Do you own an Android phone? When was the last time you actually bought an app for your handset? It's no secret Android fans are less susceptible to impulse buying compared to their iPhone counterparts.
Blame it on the geekiness of the Android operating system, less polished apps or the widely accepted notion that anything from Google is free of charge by default, but most people agree that Android crowd isn't as keen on parting with their hard-earned cash as Apple fans.
According to Oliver Chang over at the Forbes blog, Google's Android platform manager Eric Chu is aware of the issue and "not happy" about it. Google, Chang noted, is taking several steps to remedy this situation.
For starters, the company is taking a page from Apple's book by unveiling in-app purchasing sometimes this quarter. This feature will allow users to upgrade free apps to paid versions and buy additional content from within an app, the stuff like additional levels in games and virtual goods.
Mind you, this is a potential gold mine. According to the November studies from market research firms In-Stat and Juniper, virtual goods revenue could hit $14 billion by 2014 (In-Stat) or $11 billion by 2015 (Juniper).
In addition to the existing Google Checkout billing on the Market, Android fans will also be able to directly bill apps to their phone bill. The company is allegedly adding more carriers to its billing system now that they've successfully tested carrier billing last December in cooperation with AT&T. Android apps should also take advantage of new social components, the author explains:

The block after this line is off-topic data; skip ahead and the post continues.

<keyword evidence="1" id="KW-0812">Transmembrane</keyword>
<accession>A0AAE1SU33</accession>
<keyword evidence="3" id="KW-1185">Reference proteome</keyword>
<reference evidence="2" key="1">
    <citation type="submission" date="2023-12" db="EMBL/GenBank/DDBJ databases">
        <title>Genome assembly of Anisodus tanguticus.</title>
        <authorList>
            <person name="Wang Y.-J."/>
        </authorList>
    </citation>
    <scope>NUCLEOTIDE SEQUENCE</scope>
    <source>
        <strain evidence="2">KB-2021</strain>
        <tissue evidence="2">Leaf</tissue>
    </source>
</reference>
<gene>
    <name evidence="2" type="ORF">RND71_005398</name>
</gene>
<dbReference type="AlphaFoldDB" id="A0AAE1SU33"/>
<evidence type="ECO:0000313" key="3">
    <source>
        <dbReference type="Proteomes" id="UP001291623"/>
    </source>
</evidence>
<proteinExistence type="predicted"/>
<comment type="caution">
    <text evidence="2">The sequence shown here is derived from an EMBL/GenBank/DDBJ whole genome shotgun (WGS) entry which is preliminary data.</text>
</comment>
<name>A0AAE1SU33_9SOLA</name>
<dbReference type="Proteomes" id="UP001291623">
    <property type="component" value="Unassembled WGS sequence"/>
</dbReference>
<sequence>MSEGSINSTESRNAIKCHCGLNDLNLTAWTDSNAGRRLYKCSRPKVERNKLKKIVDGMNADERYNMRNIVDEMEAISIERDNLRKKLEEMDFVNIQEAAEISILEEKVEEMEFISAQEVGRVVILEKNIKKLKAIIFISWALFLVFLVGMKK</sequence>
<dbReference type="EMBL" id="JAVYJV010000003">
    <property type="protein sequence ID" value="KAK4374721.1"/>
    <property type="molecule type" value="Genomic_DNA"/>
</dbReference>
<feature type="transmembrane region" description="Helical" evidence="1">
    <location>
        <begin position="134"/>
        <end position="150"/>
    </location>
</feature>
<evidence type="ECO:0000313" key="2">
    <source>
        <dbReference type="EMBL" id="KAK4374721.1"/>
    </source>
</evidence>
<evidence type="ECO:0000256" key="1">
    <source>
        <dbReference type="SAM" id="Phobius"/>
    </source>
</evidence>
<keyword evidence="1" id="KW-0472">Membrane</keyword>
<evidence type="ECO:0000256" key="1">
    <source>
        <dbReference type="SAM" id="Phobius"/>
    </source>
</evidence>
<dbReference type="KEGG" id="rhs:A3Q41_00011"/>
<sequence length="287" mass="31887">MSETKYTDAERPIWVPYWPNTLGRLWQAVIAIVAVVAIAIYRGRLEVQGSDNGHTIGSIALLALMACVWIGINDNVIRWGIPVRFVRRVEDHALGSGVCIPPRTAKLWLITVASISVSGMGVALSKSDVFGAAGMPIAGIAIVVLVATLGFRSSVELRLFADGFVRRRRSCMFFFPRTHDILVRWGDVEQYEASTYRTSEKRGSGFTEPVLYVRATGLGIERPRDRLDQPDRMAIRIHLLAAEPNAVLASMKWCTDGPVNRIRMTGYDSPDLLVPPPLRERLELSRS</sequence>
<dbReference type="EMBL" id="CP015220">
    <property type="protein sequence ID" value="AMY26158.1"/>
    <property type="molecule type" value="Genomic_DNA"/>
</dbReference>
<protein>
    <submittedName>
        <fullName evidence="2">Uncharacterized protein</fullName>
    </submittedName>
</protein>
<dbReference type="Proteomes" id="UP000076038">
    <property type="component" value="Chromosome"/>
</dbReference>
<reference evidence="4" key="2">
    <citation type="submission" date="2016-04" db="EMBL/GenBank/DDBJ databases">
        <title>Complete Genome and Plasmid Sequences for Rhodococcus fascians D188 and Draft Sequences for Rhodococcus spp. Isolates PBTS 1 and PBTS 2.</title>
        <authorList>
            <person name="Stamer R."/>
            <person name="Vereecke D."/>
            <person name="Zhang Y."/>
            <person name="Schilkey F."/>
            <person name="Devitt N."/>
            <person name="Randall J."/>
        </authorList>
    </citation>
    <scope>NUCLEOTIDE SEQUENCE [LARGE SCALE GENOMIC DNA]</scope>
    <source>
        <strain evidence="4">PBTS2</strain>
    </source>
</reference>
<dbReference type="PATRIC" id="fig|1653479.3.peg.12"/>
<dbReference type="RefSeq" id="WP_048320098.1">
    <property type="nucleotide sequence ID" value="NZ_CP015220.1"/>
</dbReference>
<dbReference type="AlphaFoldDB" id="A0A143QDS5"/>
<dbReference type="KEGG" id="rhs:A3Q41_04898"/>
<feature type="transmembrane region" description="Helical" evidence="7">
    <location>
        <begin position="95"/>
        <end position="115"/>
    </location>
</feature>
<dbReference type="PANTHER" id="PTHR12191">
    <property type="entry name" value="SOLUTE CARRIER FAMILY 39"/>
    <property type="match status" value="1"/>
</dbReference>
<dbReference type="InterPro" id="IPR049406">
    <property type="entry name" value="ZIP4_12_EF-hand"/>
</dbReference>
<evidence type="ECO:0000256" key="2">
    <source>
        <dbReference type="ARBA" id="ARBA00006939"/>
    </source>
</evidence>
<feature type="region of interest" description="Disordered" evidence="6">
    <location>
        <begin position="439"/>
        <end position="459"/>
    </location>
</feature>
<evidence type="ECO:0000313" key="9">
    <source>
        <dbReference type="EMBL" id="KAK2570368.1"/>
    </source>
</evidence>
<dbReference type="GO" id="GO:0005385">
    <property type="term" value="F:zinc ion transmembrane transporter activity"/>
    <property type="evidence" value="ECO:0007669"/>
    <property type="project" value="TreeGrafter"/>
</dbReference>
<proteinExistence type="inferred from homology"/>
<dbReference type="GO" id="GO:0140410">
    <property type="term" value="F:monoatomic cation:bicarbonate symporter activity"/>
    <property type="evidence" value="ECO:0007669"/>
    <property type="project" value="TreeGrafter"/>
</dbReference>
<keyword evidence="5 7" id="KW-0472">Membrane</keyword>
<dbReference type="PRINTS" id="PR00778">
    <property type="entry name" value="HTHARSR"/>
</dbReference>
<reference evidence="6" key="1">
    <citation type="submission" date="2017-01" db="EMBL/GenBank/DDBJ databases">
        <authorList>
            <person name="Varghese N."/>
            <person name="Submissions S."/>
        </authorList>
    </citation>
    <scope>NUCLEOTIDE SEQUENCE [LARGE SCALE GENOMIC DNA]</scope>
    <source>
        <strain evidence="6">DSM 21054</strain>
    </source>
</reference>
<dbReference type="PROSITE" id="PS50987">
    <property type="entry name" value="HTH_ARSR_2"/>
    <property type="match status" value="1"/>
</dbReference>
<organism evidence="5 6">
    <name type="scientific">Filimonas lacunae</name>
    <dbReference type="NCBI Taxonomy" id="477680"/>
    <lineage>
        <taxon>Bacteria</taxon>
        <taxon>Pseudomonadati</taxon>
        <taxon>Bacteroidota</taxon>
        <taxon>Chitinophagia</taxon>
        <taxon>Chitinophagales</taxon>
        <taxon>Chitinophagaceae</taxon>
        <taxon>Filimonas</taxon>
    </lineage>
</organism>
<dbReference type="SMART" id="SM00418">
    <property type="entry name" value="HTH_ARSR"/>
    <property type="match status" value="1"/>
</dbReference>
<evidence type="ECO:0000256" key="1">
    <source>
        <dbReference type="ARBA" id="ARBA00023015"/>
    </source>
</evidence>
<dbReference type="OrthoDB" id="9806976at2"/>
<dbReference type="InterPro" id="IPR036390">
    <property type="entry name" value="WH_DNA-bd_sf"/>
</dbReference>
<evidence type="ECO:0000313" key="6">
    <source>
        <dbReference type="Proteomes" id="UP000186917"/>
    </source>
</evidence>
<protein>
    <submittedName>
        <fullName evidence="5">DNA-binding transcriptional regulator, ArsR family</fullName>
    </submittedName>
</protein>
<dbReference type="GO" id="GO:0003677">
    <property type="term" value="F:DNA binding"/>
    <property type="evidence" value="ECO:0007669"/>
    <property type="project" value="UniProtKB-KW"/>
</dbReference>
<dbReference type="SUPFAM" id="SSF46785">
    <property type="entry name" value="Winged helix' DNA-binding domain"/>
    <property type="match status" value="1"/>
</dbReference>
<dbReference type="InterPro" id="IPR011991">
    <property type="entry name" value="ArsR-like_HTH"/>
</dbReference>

Google would be utilizing "the best social graph" - the Android address book. The address book is open to developers. The advantage of using the address book for developers, Chu said, is that it aggregates user contacts from multiple sources, not just Google's own address books.
Surprisingly, looks like Google is breaking away from its proclaimed Android Market openness because they are beefing up their team of editors tasked with scrutinizing app submissions. An improved ranking algorithm should "make it easier for users to discover the best apps" while helping keep junky apps away from the Market. Lastly, Google will be allegedly pushing HTML5 as the preferred environment to create apps (most Android apps today are Java programs).
While it's easy to dismiss those efforts as a too little too late a remedy, Google clearly needs to do something if it's to make its platform more attractive to developers who are now making money mostly off Apple's iDevices. Take developer Rovio Mobile who released Angry Birds on Android as a free, ad-supported download even though it made millions by selling the game for 99 cents on the App Store. Android people, Rovio reasoned, simply aren't accustomed to paying for apps, even for high-quality games like Angry Birds.
Last month, Rovio debuted Bad Piggy Bank, a new payment solution allowing developers to write programs for Android that let users buy virtual goods from within an app and bill such purchases to their phone bill.
I'm not sure whether the above-mentioned Android Market improvements can yield tangible results. If you ask me, the novelty of buying nice-looking apps for your phone is wearing off as people think twice before they hit the Buy Now button. On iOS, an increasing number of apps are either take the freemium route or going free, funded by adverts.
The rush to the bottom has also taken its toll on bed-time programmers as big publishers take over the App Store. Be that as it may, both Android and iOS are developers' platform of choice, with 87 percent developers saying they're "very interested" in the Android platform and 92 percent for iOS, according to a Tuesday study by IDC.
Source: The Forbes blog
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